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Interview: The Pleasure, Pain and 40 Year Wait Behind This Kiwi Musical Spectacular - Sunday Star Times 16 September 2017

ImageThe pleasure, pain and 40-year wait behind this Kiwi musical spectacular
By Bridget Jones
Sunday Star Times / 16 September 2017

It was the spring of 1980 when Rob Tapert first had his mind blown in one of New York's gay clubs. He's been chasing that feeling all over the world for nearly 40 years, but thinks building his own nightclub in West Auckland might be the best way to relive the incredible experience.

The man widely known for swords and sandals, and blood and guts is swapping it all for divas and sequins in a new musical theatre production he says is unlike anything New Zealand has seen before.

"There are things that make this so much more than a play or a musical. But at the heart and the emotional core of it, people are coming to a nightclub to watch a play within a nightclub, set in a New York environment, in 1984," Tapert tries to explain. "But that's tough to get on a billboard."

Pleasuredome. Technically, it is a musical set in 1980's New York City, as a legendary underground nightclub faces demolition at the hands of a bigoted developer hungry for progress - all told through the power of sex, drugs and eighties music.

Tapert's long-time collaborator - and wife - Lucy Lawless is the show's sassy diva, complete with a troubling cocaine habit and an unexpected new love. She's joined by an eclectic cast that includes Moses Mackay from opera trio Sol3 Mio, The Lion King's Vince Harder, and Neighbours' star Stephen Lovatt.

And in a fairly bold move, Tapert and his team decided to build that nightclub to execute the action in. A nightclub and a life-size, functioning New York street.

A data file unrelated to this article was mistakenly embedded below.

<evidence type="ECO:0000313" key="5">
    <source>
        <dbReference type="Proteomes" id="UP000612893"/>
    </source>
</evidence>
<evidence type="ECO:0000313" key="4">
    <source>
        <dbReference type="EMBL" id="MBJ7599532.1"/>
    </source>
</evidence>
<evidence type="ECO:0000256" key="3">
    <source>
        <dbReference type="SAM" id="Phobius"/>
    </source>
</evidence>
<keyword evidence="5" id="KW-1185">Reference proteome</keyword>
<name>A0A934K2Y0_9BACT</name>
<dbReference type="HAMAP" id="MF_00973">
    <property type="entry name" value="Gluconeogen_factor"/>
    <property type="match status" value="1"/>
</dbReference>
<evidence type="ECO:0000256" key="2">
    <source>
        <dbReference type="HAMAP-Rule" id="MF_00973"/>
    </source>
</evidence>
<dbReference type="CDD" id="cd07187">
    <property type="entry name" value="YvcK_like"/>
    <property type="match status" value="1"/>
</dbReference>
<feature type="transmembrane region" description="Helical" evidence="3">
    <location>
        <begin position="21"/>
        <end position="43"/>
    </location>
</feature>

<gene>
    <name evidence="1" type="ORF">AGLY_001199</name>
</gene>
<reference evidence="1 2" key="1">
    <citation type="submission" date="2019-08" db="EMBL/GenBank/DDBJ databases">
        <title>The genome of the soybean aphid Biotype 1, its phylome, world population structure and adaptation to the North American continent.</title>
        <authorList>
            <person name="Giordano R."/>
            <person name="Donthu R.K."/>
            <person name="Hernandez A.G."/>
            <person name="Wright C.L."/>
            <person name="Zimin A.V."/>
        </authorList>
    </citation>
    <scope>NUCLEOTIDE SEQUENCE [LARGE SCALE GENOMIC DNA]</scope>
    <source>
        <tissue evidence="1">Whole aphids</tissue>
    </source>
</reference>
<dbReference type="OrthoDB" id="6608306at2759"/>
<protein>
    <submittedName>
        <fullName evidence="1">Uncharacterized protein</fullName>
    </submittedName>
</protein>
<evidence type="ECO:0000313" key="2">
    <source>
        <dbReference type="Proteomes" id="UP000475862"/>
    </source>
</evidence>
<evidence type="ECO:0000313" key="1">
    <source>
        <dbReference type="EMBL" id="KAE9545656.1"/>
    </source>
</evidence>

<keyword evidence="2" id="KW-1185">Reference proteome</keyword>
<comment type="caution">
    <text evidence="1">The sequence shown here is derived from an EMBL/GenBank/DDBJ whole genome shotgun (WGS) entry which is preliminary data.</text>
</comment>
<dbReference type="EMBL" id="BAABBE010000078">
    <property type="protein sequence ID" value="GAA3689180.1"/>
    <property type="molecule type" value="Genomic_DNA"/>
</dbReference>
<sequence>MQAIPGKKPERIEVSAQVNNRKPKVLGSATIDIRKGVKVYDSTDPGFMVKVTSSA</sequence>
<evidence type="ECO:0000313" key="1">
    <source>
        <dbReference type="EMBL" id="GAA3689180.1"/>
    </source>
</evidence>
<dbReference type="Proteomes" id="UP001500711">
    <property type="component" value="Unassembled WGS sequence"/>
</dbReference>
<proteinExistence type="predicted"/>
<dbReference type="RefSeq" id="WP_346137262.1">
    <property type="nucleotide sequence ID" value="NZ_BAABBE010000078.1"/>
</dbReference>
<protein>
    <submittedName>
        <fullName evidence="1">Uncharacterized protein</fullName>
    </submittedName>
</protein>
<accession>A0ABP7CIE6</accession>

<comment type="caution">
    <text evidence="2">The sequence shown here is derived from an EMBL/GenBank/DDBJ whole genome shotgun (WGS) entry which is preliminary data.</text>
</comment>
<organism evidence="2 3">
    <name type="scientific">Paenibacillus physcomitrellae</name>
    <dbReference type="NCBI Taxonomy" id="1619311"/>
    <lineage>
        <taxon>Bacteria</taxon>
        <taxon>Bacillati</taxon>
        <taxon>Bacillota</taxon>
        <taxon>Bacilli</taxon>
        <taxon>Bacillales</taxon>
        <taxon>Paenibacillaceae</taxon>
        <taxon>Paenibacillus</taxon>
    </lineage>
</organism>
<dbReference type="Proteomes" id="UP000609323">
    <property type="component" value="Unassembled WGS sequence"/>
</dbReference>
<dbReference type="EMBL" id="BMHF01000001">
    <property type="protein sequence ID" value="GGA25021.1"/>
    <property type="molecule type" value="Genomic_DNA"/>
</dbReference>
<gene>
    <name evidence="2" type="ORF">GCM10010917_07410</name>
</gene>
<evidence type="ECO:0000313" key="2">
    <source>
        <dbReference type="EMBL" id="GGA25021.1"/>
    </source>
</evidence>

Inside the party, there's a floating DJ booth and a standing pit that puts punters within spitting distance of the stage. There is a VIP table-service area and there are bleachers to dance on. But before you pass the club's velvet rope, there's a subway station to walk through, a gaming arcade to play spacies in, and bars and food stalls to feed and water at, making the unusual location fully self-sufficient for a complete night out.

It's full-immersion in feeling and full-on in size, but it needs to be - more than 800 people are expected to fill the Pleasuredome each night.

A live musical production is something of a departure for Tapert, but the scale is familiar to the man who brought the likes of Xena: Warrior Princess and Ash vs Evil Dead to the New Zealand film and television industry.

Tapert, 62, has been working in New Zealand since the early nineties, when he was commissioned to produce five Hercules movies. Since then, he's made eight film and television series here, including Spartacus, 30 Days of Night and Legend of the Seeker.


Spartacus alone screened in 14 countries, and employed 315 permanent and 150 casual crew per week, 5000 extras days and 20 key cast roles per season. According to the Ministry of Culture and Heritage, filming generated more than $200 million of spend into the New Zealand economy.

With a long career and history in Hollywood, you assume Tapert could work anywhere. But there's something about New Zealand that really fits. While the hopes are for the production to tour the world, Auckland was the only place, he says, a show like Pleasuredome could have been created.

"Kiwis - and I count myself amongst them - tend to like something new. They seem to respond to those fresh entertainment experiences, so I think here is a good place to start."

Tapert remembers being locked up in a hotel room on just his second trip to New Zealand, working on the script for Xena, when he was distracted by a noise coming from the road below. Turns out, it was the starting point of the Hero Parade.

"In my entire life, I had never seen anything like that. It was day two in New Zealand. Auckland is far more a liberal city than most places."

But Pleasuredome is very much an American story which began that eye-opening night, almost 40 years ago.

Meeting a friend on April 24, 1980 - the evening President Jimmy Carter ordered a surprise (and ill-fated) US military operation to rescue 52 American diplomats and citizens being held hostage in the US Embassy in Tehran, so it stands out - Detroit-raised Tapert found himself in the middle of a gay bar in the Big Apple for the very first time.